April 1, 2015
by Bob Margeas, DDS
Minimally invasive dentistry is a buzz word that means different things to many clinicians. One dentist may think a ¾ porcelain veneer is conservative, where another thinks it is too destructive of tooth structure. Over the last several years technological developments have allowed clinicians to be more respectful of tooth structure. GV Black’s classification of cavity preparation was based on the restorative needs of the material. It was necessary to create resistance form and retention form so the restoration would not fall out. More tooth structure was needed to be removed to produce converging walls and placement of retentive grooves.1,2 When Black proposed these principles and his classification system of cavity design, dentists were more focused on controlling caries and not on the scientific knowledge of the disease.3,4
Today, dentists should have as their clinical objectives: prevention, preservation, and integrity in making the right decision for their patients. The primary objective of the clinician is to prevent the placement of the initial restoration.5 The most minimally invasive procedures include remineralization, sealants, and preventive resin restorations that requires the least amount of tooth removal. The patient’s diet, oral hygiene, fluoride use and regular recare help reduce dental caries. This preventive approach provides the patient and clinician an opportunity to reevaluate the outcome of the preventative measures and possibly reduce the potential for invasive intervention. Furthermore, this process involves educating the patient and involving them in the treatment decisions, which may result in acceptance of appropriate preventive and restorative strategies in caries management, and improved patient compliance and oral health.6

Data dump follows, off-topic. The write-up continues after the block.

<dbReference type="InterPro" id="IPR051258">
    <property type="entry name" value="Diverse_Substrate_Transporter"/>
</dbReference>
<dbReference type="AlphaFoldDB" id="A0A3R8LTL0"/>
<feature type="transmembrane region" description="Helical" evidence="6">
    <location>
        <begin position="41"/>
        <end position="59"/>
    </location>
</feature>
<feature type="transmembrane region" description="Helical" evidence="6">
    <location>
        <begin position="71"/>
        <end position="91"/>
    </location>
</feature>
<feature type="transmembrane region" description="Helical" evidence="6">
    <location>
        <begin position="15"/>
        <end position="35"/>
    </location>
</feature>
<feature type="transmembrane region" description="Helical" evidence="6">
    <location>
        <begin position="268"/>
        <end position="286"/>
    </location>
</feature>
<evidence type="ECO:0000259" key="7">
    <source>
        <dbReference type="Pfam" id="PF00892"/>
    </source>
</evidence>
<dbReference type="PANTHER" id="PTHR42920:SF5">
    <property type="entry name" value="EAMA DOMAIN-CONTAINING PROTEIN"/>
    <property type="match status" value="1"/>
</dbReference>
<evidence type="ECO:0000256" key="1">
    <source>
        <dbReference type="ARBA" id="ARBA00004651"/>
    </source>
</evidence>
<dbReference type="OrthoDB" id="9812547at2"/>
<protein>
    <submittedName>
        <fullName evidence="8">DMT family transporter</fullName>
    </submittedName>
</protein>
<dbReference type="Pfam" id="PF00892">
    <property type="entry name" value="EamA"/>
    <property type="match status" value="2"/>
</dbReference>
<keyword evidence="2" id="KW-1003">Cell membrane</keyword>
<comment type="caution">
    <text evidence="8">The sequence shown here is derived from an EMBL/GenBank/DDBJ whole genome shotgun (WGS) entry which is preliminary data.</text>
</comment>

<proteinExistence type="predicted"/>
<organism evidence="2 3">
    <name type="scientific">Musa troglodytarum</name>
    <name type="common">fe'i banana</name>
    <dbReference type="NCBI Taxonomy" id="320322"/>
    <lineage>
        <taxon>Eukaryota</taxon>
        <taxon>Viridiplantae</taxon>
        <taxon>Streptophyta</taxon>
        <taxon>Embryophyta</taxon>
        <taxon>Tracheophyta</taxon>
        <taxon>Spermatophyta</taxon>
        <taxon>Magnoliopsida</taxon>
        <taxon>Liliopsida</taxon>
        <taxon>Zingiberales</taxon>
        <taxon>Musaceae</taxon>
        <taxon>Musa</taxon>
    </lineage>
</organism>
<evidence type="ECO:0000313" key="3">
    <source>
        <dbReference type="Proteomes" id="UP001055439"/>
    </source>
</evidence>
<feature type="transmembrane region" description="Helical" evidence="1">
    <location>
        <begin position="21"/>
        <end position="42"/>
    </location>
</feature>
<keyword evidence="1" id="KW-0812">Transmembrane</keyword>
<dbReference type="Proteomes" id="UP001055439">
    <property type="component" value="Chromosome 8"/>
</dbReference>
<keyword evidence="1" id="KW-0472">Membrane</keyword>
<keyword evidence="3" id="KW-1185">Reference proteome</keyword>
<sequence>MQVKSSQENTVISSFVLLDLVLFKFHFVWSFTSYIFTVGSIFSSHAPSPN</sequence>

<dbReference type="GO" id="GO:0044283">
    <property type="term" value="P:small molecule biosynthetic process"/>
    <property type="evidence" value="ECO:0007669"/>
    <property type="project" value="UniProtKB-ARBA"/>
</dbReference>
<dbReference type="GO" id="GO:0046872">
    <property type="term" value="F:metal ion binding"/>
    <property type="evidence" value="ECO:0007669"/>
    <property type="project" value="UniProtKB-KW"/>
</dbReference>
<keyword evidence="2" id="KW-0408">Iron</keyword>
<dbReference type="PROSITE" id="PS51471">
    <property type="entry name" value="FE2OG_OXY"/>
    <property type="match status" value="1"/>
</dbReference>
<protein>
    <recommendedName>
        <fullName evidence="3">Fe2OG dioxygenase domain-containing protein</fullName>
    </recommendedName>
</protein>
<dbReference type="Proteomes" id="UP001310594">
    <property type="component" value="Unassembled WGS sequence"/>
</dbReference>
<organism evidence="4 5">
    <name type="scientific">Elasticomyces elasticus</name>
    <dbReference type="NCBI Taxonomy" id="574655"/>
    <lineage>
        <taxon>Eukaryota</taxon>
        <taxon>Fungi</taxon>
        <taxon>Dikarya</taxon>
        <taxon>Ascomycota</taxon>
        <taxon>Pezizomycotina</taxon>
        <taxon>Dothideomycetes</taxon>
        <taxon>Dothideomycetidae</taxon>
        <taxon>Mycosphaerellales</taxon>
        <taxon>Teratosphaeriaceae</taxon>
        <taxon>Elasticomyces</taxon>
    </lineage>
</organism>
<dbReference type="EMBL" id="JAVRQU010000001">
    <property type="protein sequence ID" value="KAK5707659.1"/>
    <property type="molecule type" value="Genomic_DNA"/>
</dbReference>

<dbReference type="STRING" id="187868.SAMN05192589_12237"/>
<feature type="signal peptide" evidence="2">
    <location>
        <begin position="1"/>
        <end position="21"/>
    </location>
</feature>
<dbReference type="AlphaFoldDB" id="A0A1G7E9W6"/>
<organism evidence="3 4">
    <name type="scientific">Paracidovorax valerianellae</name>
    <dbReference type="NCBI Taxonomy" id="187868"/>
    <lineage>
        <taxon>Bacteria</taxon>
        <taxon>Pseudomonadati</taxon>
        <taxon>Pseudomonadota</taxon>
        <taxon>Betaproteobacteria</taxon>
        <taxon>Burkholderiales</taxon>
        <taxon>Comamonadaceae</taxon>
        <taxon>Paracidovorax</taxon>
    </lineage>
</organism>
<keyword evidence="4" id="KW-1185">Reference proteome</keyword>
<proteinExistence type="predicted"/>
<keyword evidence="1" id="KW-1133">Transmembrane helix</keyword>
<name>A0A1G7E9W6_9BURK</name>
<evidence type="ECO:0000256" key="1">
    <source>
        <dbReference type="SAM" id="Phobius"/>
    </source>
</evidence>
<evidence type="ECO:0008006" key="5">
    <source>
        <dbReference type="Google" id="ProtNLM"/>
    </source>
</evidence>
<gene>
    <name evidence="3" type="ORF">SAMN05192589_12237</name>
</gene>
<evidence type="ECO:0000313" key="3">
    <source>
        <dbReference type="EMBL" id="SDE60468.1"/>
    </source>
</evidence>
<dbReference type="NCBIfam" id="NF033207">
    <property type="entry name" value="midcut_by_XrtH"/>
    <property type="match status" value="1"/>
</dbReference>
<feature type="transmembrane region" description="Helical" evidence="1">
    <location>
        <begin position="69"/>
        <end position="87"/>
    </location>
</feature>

When a decision is made that a restoration is necessary, the clinical objective is to preserve as much tooth structure during the preparation as possible. With the ability to bond to tooth structure, adhesive preparation designs should be based upon the conservation of tooth structure and utilizing adhesive restorative materials.7 The conservative concept of the adhesive tooth preparation requires a biologic approach,8 which represents a key component to adhesive dentistry.9 The adhesive restoration does not require as much volume to resist clinical fracture which enables a more conservative preparation design.10 This conservative approach hopefully minimizes the restoration and replacement cycle for the patient over their lifetime. It has been demonstrated that smaller restorations can have an increased clinical performance and lifespan.11
Being able to bond to tooth structure has changed the playing field of dentistry. Adhesive dentistry has allowed more conservation of tooth as stated earlier, but materials are being improved with more physical, mechanical and optical properties similar to tooth structure.12 Restoring the natural dentition with bonded composite or porcelain reinforces the natural tooth and restorations almost as if nothing was done to the tooth if the preparations are conservative and bonded, as shown by Pascal Magne, DDS.